As she worked, Anderson’s mother periodically warned her that her “phone was blowing up.” One of the people calling followed Cai, from Ohio, on Twitter. It was Marie Hosep, who lives near Detroit, Michigan, and had seen Cai’s plea to help Anderson rebuild. Having embraced the challenge, she was the first to get through after Anderson finally listened to her mother and answered her phone.
“I was trying to reach out … to see if there was a GoFundMe [campaign] that would benefit her business,” Hosep says. GoFundMe, an online platform, enables users to crowdsource contributions for a product, event or accidents and emergencies. Anderson’s situation certainly fit that last category.
Hosep, who is currently unemployed, finally got through and set up a GoFundMe campaign with Anderson as the sole beneficiary. Her call-to-action for the campaign was blunt:
“It is easy to say ‘Black Lives Matter,’ but if we do not rally behind our Black brothers and sisters in times of need then our words are EMPTY. 100% of this fundraiser will be going directly to Zahalea Anderson/Showe to buy a new dojo and reopen her business.”
The original goal was $10,000, but when that was quickly achieved, Hosep raised the goal. “We met $20,000 in 48 hours [so] I kept inching it up,” says Hosep, who had never started a GoFundMe for anyone else before. So far about 7,000 people have donated north of $160,000. Many donors, often anonymous, gave as little as five dollars. One anonymous donor contributed $25,000.
Anderson and Cai are Black and Hosep has Arabic lineage but looks white, which immediately made some suspicious that she might be in this to capitalize. Someone even got her email and asked, “What are you doing for the other businesses in Long Beach?” to which she replied: “I’m not even from there.” At the same time, she appreciated the opportunity for allyship: Working across the aisle, so to speak, in a way that was meaningful to Anderson without asking for anything back.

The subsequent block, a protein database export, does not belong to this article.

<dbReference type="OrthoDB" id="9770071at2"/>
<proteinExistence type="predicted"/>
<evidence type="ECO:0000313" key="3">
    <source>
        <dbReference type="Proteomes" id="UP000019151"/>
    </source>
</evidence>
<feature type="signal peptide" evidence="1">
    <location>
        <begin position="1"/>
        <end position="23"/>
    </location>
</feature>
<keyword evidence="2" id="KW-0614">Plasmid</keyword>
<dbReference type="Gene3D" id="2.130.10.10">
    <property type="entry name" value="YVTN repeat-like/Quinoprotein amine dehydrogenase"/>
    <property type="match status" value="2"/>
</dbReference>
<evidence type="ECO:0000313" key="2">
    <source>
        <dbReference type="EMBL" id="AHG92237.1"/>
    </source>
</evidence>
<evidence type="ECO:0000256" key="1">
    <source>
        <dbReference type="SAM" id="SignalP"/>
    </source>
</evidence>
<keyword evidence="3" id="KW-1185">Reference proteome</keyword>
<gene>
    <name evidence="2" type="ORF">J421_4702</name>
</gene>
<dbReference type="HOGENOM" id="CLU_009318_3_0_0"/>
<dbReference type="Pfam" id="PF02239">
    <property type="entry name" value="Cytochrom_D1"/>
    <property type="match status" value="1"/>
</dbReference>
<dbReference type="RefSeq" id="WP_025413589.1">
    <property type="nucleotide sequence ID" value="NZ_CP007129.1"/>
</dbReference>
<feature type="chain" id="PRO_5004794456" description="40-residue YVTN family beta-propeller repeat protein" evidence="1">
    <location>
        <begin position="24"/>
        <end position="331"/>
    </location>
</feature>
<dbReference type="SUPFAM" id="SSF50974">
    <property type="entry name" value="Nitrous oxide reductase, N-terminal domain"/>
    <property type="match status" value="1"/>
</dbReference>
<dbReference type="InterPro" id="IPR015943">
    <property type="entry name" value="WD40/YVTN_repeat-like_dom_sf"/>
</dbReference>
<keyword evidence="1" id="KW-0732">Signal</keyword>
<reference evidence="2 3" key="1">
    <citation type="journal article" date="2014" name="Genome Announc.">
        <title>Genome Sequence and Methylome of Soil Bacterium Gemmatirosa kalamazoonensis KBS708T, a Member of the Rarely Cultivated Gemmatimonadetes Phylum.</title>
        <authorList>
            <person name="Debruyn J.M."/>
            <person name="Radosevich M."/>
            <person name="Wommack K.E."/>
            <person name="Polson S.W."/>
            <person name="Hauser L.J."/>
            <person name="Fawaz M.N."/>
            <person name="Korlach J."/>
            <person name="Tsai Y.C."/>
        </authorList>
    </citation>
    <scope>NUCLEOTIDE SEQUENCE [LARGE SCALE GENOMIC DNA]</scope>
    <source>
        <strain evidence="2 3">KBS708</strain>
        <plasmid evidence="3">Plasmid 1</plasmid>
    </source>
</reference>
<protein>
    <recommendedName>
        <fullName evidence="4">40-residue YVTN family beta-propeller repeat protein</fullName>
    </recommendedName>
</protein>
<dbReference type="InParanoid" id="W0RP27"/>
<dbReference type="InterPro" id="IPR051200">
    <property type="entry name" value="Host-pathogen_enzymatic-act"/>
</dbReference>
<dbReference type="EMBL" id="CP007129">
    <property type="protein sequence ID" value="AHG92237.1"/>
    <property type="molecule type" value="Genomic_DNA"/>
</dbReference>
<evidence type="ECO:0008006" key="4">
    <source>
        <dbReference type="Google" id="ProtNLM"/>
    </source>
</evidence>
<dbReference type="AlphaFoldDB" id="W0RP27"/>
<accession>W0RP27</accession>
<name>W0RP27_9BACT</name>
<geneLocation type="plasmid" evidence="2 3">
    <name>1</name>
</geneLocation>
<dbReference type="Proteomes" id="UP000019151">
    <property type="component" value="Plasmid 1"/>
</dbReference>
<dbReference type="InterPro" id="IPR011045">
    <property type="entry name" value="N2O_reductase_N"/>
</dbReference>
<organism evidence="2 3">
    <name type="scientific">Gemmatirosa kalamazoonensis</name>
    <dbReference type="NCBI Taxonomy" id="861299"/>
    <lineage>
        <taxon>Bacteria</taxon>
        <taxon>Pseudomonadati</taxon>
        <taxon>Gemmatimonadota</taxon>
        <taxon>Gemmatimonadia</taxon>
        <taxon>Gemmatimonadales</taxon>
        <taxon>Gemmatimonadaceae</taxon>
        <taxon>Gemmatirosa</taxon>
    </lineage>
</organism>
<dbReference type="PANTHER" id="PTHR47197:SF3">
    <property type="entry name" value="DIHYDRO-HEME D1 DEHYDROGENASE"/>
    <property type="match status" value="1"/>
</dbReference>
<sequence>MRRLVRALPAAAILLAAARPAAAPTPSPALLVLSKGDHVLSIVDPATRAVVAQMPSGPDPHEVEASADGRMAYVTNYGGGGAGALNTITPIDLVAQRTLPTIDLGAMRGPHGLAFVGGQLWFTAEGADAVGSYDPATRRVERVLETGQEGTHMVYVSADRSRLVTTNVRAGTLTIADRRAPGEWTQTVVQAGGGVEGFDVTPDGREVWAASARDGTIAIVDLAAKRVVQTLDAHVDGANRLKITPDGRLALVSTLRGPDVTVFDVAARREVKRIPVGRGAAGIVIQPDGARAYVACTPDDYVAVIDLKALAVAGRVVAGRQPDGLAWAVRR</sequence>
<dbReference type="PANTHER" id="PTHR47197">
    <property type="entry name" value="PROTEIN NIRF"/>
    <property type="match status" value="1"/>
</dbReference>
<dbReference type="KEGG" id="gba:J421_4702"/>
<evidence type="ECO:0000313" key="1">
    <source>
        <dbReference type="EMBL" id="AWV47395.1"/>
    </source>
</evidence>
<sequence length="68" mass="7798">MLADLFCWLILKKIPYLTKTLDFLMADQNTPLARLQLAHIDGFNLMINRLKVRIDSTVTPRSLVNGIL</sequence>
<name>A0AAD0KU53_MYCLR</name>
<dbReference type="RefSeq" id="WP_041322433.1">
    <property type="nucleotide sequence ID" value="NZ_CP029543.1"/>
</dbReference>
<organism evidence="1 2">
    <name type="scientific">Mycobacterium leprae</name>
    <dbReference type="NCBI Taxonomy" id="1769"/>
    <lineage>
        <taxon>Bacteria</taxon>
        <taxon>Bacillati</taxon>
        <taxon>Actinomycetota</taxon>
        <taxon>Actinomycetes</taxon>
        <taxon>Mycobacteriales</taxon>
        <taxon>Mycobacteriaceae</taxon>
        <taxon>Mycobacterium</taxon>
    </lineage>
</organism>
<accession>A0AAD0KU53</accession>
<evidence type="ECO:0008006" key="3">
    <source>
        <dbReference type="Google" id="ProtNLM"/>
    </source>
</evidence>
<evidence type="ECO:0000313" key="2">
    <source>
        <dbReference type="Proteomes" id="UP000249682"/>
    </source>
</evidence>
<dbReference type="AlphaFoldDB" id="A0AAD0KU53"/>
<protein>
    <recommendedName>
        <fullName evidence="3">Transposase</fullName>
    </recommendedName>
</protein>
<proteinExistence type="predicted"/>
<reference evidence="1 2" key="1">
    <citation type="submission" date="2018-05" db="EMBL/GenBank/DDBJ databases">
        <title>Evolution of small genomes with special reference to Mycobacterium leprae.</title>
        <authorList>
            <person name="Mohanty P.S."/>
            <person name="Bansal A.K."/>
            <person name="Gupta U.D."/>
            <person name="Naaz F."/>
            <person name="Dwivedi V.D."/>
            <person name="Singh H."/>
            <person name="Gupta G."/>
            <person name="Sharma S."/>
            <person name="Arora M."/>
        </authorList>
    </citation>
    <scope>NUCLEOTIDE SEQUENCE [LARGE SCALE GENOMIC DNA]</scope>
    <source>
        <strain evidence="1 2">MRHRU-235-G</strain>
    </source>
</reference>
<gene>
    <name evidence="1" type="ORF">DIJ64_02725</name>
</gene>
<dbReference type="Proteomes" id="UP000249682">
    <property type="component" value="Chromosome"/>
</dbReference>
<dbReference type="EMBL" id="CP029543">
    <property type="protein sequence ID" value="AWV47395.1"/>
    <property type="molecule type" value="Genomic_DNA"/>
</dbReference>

At first, Anderson was leery the gift might come with strings, but later grasped that it was meant to be free of attachments and expectations. “There was a conversation,” she says of connecting back with Hosep. “I gave gratitude and told her how much I appreciated this. I am very grateful and humbled.” She communicated similar sentiments to Cai via email.
Recently some of Anderson’s 120 students met temporarily outdoors on the Bluff, a public space in Long Beach, where outdoor yoga classes are often held. For the moment, she says, “the dojo lies in me.” Her decades of martial arts training have made her more disciplined, patient and willing to play the long game. “The old Zahalea,” she jokes, “would’ve went to jail and caught a case.”
It’s her intention that the new space be cozy and comfortable like the last one, but with more accessible parking. Her mother is concerned that its location not be too distant from the original. “Most of her students live in the neighborhood,” says RoseLee Slowe, “so location is going to matter … The community misses it. It’s more than just [a place to learn] self-defense, it’s a place to go, a positive environment for discipline, a way to stay focused and get well rounded.”
At least one part of the puzzle is in place: funding. “This,” Anderson said of the generous support that came from internet angels, “is giving me a fresh reset button.”